In decision-making, attention should be paid to up-to-date expert information in all its diversity.
In the 21st century, the rise of the internet and new media has politicised expertise and information in a new way. Expertise has become commonplace, while simultaneously becoming commercialised and less clear-cut than in the past.
The manipulation and falsification of information is an inescapable feature of the media environment of modern society. Information has an impact on people and important decisions are made on the basis of it, but it is also used to lead people astray and change their opinions.
Expertise has become commonplace, while simultaneously becoming commercialised and less clear-cut than in the past.
All of this has placed the traditionally high and respected status of the expert on shaky ground. Who really is a proper expert and how can we tell what kind of information we can trust?
Knowledge is power
In an information society, information and discussion of information are a concrete form of exercising power. Relying on too simple datasets and expert statements can result in unsustainable decisions and create polarised concepts of social reality.
The Finnish Parliament’s legislative drafting should use the best expert information available to support sustainable political decisions. Therefore, in decision-making, attention should be paid to up-to-date expert information in all its diversity.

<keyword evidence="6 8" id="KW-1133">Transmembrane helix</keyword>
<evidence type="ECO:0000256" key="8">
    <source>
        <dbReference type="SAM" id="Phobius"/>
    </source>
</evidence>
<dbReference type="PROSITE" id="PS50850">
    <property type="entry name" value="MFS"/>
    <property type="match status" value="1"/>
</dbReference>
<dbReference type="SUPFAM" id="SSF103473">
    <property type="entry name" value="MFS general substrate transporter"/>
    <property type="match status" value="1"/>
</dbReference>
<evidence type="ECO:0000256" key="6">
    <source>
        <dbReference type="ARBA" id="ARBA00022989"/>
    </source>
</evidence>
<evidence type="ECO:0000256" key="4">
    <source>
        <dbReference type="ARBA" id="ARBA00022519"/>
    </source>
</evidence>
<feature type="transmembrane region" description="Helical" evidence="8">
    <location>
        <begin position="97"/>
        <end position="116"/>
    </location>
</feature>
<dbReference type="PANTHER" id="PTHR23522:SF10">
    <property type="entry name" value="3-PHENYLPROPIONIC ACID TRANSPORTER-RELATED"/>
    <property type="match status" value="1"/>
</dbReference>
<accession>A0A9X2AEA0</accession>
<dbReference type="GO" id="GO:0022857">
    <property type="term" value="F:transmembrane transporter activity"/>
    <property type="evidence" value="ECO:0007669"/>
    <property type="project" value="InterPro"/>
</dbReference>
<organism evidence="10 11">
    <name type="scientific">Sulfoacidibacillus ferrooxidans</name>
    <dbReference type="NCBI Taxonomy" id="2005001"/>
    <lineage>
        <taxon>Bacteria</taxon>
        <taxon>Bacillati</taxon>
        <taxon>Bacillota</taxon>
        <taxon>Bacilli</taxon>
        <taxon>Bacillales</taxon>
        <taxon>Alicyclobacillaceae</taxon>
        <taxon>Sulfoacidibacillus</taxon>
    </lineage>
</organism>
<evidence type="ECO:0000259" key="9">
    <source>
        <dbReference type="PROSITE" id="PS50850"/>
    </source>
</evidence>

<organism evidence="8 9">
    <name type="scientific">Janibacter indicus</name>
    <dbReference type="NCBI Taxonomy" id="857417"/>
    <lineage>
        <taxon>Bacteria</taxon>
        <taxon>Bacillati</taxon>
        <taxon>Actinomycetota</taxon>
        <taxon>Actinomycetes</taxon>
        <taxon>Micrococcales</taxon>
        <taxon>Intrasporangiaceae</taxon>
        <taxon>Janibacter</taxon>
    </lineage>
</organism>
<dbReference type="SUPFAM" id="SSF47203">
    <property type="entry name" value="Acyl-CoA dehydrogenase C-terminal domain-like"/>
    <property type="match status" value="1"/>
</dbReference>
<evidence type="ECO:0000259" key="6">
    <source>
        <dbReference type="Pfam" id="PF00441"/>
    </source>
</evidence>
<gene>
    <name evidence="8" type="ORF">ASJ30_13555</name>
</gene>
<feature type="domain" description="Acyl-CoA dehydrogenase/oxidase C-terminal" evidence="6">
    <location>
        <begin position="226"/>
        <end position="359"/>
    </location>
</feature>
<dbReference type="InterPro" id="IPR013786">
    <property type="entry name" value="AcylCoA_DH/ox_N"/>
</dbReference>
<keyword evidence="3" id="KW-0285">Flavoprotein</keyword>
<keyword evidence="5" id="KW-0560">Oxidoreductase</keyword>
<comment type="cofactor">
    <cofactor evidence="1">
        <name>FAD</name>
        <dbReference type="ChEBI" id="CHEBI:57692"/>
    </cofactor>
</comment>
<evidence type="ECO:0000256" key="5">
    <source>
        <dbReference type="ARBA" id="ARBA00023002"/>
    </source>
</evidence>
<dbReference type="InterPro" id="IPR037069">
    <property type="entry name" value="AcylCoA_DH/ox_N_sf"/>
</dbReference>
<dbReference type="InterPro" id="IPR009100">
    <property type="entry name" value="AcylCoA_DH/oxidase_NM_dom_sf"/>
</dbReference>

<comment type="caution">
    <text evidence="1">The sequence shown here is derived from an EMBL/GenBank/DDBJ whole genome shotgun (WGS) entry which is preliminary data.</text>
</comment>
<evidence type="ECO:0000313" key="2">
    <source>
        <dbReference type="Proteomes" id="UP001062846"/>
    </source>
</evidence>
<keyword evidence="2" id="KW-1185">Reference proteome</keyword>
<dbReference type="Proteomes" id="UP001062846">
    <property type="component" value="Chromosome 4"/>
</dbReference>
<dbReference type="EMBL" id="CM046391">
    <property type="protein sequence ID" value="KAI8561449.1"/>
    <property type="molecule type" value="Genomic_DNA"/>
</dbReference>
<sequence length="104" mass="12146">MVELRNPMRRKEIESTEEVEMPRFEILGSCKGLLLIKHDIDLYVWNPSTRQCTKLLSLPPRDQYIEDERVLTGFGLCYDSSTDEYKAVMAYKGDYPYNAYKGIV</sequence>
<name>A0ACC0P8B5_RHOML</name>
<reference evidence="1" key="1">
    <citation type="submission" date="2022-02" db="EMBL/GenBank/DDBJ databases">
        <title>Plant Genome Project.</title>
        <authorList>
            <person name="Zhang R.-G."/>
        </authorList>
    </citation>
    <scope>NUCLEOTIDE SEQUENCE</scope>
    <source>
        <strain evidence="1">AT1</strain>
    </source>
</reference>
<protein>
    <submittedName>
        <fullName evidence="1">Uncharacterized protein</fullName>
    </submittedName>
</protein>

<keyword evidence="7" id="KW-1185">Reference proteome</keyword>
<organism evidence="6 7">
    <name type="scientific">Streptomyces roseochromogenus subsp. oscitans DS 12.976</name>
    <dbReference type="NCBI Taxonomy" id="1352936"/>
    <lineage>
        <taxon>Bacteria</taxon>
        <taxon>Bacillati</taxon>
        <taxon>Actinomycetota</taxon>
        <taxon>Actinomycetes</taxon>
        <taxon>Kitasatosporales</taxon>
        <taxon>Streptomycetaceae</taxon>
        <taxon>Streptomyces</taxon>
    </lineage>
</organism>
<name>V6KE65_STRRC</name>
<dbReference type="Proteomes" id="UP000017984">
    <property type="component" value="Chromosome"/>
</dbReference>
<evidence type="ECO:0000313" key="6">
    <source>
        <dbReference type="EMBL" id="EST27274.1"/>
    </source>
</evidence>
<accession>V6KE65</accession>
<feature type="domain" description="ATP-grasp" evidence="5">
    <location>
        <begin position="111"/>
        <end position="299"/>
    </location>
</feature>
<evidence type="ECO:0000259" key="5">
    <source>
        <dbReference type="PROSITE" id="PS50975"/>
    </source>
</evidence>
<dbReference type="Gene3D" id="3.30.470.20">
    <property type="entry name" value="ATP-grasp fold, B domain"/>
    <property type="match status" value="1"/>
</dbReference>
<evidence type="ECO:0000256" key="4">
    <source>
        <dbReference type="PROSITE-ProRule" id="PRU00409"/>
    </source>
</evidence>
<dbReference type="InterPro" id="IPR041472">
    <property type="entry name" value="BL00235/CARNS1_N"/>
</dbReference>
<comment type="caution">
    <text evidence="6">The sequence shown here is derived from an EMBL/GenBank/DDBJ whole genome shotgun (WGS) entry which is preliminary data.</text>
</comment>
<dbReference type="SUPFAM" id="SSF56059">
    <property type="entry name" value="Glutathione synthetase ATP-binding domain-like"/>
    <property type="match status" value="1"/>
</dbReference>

he challenge of modern expertise is analyse and synthesise mutually critical forms of data.
In today’s complex society, the question of expert information does not simply concern facts produced by one person or institution, for example. Instead, expertise demands a complete understanding of all the data, attained through multi-faceted and sometimes complicated dialogue. Expertise thus requires the ability to understand the points of view and dialogue of different and often contradictory forms of expertise.
Modern expertise is also especially characterised by data produced by means of different information technology tools, often derived from vast streams of information. The challenge of modern expertise is analyse and synthesise mutually critical forms of data.
Counter-information seeks to respond to these basic questions of modern expertise. It can be used to work out what the different locations, forms and creators of expertise are in today’s society. It tells us where information and expertise is produced and distributed.
The purpose of counter-information is also to ask who might be an expert and what kind of expertise models and criteria are available. How can different expertises be identified? How can experts be heard and how can different experts be incorporated in the interactive process in which they set their own knowledge and vision against the knowledge of different kinds of experts?
Counter-information aims for a reciprocal information forming process between different experts and politicians, in which scientific expertise as well as expertise based on vision, experience and a particular vantage point become recognised as equal sub-areas of information.